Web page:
As much as I respect Gloria Steinem and Jane Fonda, the answer is no- they’re not helping the fight with this strategy. They’re harming it.

    For once, feminist voices actually seem to be winning in the court of mainstream public opinion in the US. That trend will turn on a dime if we appear to advocate or demand government censorship. The conversation will cease to be about hate speech and civil discourse and turn into a referendum on free speech. It will play into Limbaugh’s hateful “feminazi” rhetoric and turn him and others like him into martyrs.

    Let the free market damn Rush Limbaugh, not the government. It will take longer and he may remain on the air, but it’s the only winning strategy for the long term.

  • Robert

    Rush may be a major asshole but he’s not stupid. I agree with the article saying that feminists shouldn’t try to get him off the air through the FCC because Rush loves to say there is a feminist-socialist agenda in getting rid of him. As much as he pisses people off I’m not so sure that feminism doesn’t equally piss off as many people out there, especially men which include men of color. This is why there are still tons of men that won’t jump on the feminist bandwagon even though they share similar beliefs when it comes to equality. Rush is a master at playing the media and convincing millions that he is right. I say just let him be, he can’t play the victim card when no one is attacking him and if enough sponsors drop it will truly be the people’s choice not some so called feminist agenda through the FCC.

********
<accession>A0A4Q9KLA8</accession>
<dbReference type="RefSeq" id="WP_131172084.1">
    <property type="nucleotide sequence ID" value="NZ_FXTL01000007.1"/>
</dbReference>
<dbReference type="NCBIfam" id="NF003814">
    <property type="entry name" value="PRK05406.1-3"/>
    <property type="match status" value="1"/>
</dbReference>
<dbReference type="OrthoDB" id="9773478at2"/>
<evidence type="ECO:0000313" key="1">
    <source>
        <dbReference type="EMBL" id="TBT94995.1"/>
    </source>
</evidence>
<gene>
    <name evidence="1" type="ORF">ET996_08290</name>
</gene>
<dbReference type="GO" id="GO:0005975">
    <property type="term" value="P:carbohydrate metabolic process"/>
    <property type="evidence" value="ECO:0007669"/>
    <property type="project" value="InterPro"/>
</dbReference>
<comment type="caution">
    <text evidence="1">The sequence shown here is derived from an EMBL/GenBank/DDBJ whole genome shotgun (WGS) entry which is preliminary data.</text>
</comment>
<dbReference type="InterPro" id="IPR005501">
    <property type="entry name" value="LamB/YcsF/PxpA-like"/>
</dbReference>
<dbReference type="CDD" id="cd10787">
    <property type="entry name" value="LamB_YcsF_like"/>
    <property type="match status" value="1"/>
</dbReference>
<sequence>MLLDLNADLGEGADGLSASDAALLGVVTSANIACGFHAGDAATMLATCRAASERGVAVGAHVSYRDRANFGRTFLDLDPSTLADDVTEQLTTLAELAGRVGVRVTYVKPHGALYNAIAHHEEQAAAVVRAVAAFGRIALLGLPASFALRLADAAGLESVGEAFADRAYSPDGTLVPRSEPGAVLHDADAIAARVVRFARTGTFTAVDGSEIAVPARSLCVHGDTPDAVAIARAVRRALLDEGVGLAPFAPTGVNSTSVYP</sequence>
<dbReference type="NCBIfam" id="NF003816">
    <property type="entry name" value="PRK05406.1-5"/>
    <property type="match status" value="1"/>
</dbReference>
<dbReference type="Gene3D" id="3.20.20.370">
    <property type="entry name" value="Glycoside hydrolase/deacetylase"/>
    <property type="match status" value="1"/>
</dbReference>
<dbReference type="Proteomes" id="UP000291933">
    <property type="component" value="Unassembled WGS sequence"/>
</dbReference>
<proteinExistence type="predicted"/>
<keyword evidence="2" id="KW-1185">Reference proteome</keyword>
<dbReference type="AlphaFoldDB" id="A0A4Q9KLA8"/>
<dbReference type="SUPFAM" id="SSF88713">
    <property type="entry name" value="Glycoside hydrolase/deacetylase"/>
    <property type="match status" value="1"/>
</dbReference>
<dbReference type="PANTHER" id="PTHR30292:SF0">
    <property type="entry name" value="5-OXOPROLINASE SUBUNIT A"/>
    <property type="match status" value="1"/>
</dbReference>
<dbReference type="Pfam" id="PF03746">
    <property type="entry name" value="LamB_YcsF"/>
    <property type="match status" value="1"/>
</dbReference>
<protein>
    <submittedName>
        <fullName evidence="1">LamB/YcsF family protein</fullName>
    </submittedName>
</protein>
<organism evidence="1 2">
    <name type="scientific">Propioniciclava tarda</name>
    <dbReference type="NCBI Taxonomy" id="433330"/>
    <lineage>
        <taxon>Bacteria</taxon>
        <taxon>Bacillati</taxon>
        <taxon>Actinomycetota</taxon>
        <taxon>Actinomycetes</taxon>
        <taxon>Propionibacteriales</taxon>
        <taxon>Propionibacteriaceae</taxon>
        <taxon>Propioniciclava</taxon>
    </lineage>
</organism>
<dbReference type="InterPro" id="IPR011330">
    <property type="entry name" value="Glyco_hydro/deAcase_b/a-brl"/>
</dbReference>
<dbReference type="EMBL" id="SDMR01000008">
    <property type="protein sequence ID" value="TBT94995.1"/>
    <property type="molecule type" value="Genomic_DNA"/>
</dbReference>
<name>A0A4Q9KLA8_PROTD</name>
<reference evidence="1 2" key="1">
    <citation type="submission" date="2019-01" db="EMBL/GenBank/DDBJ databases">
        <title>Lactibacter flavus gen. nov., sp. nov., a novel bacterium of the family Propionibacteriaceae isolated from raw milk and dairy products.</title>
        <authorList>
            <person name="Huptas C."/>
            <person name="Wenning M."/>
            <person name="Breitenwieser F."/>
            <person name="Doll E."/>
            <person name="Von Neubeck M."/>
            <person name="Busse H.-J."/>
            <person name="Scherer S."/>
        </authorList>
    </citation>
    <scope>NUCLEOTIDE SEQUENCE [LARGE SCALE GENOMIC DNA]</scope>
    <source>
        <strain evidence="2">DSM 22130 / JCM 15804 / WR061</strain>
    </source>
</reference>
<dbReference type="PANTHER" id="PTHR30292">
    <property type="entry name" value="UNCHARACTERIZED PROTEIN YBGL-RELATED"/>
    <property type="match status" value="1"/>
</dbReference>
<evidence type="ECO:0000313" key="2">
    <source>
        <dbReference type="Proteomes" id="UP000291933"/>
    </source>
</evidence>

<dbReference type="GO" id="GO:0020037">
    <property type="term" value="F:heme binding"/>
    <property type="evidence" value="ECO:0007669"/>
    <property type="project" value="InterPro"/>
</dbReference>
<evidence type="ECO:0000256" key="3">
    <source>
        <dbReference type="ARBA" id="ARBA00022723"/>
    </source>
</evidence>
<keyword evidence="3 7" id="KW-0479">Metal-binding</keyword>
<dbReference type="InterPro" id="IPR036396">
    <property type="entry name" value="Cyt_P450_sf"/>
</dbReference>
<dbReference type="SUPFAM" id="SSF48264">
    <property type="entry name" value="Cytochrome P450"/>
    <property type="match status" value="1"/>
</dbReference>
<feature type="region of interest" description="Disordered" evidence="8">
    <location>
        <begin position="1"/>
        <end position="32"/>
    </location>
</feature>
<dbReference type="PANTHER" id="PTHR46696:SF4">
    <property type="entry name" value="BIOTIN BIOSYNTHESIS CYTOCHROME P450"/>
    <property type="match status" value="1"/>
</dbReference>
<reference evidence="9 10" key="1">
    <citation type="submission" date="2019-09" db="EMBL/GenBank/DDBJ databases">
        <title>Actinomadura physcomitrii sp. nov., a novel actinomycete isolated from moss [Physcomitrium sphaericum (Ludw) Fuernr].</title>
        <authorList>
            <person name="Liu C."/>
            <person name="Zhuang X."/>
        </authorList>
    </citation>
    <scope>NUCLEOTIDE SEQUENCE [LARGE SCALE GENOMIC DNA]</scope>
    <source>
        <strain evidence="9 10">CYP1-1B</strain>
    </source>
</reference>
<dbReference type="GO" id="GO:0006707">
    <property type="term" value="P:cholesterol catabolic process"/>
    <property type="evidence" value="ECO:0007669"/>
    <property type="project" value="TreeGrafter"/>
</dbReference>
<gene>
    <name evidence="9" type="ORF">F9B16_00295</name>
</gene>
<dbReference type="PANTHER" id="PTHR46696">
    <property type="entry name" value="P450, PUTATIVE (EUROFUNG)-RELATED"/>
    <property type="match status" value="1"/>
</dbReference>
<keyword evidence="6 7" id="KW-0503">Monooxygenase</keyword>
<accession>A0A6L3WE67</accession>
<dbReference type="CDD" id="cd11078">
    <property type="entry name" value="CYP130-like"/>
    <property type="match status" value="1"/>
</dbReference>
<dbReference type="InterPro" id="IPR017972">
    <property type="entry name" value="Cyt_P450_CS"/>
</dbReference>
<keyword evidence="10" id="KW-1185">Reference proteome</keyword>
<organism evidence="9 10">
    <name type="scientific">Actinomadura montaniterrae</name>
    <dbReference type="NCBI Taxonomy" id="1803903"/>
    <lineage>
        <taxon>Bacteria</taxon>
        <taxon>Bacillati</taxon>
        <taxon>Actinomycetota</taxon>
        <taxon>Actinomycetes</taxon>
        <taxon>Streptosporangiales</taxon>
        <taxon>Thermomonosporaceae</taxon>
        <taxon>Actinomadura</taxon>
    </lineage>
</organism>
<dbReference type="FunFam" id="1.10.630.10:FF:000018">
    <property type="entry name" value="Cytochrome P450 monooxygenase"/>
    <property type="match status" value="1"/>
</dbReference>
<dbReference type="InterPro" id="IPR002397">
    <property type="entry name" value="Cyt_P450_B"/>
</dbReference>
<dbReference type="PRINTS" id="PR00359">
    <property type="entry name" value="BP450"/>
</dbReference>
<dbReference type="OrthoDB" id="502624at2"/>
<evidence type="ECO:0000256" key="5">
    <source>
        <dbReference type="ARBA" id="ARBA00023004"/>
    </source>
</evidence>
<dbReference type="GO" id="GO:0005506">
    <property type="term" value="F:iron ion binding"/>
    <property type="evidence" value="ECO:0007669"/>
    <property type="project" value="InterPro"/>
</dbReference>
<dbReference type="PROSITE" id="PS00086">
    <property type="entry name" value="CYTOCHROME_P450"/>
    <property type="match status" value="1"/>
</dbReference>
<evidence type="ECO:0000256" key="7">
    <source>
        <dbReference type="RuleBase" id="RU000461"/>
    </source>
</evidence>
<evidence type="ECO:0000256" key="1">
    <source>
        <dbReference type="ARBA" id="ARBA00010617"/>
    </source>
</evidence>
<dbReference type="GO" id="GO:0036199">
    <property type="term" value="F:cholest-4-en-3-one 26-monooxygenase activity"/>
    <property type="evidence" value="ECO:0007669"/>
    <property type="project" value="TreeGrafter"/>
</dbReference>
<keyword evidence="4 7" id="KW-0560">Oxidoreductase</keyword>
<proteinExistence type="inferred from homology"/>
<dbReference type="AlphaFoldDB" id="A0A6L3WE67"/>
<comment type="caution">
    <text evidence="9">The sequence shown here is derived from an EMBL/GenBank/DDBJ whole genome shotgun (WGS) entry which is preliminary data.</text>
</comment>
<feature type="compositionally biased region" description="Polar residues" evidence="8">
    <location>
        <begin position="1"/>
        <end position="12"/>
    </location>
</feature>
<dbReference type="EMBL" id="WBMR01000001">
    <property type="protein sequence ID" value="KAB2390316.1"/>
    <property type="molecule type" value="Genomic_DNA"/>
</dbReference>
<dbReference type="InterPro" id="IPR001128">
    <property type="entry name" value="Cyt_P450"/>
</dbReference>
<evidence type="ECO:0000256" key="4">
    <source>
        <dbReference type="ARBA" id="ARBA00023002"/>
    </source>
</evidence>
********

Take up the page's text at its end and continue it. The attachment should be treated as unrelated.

• Sandy Rapp

    Women always stand to lose more than we gain from censorship, i.e. official government sanction. It is not we who will judge what is printable and sayable but rather the Bush US Supreme Court. In the eyes of many justices birth control information and mentions of GLBT people are “obscene.” Do not involve the FCC. This is extremely short sighted. Especially when the free market is doing such a nice job. &

  • Jei

    Though it might be a tactical mistake, calling upon the FCC to wield the ban-hammer isn’t without Constitutional considerations. Limbaugh has decided that he no longer wants to just inflame listeners with *controversial* speech, but that he wants to espouse anti-female rhetoric. It is time to call it what it is: hate speech. Meaning, his yammering is unprotected by his First Amendment rights, which guarantee him the right to associate without fear of government (FCC) reprisal. Spouting subjective viewpoints on touchy, but *protected*, topics (anything that doesn’t incite violence, promote hate, or is deemed obscene) doesn’t mean that there are no repercussions for being just that kind of a gasbag, or that consumer blowback won’t hold him accountable. It just means that the government can’t shut him down for his content. But unprotected speech, i.e., hate speech, leaves people open to both private and public content-driven censorship, even Limbaugh.

    My point is that if the FCC steps in, and people think it make feminist movements look badly, then we need to work harder to show the distinction between the kind of right-wing censorship that has gone on in recent years and the constraint of Constitutionally unprotected speech that gravely harms women and seeks to undermine their equal access to health and liberties.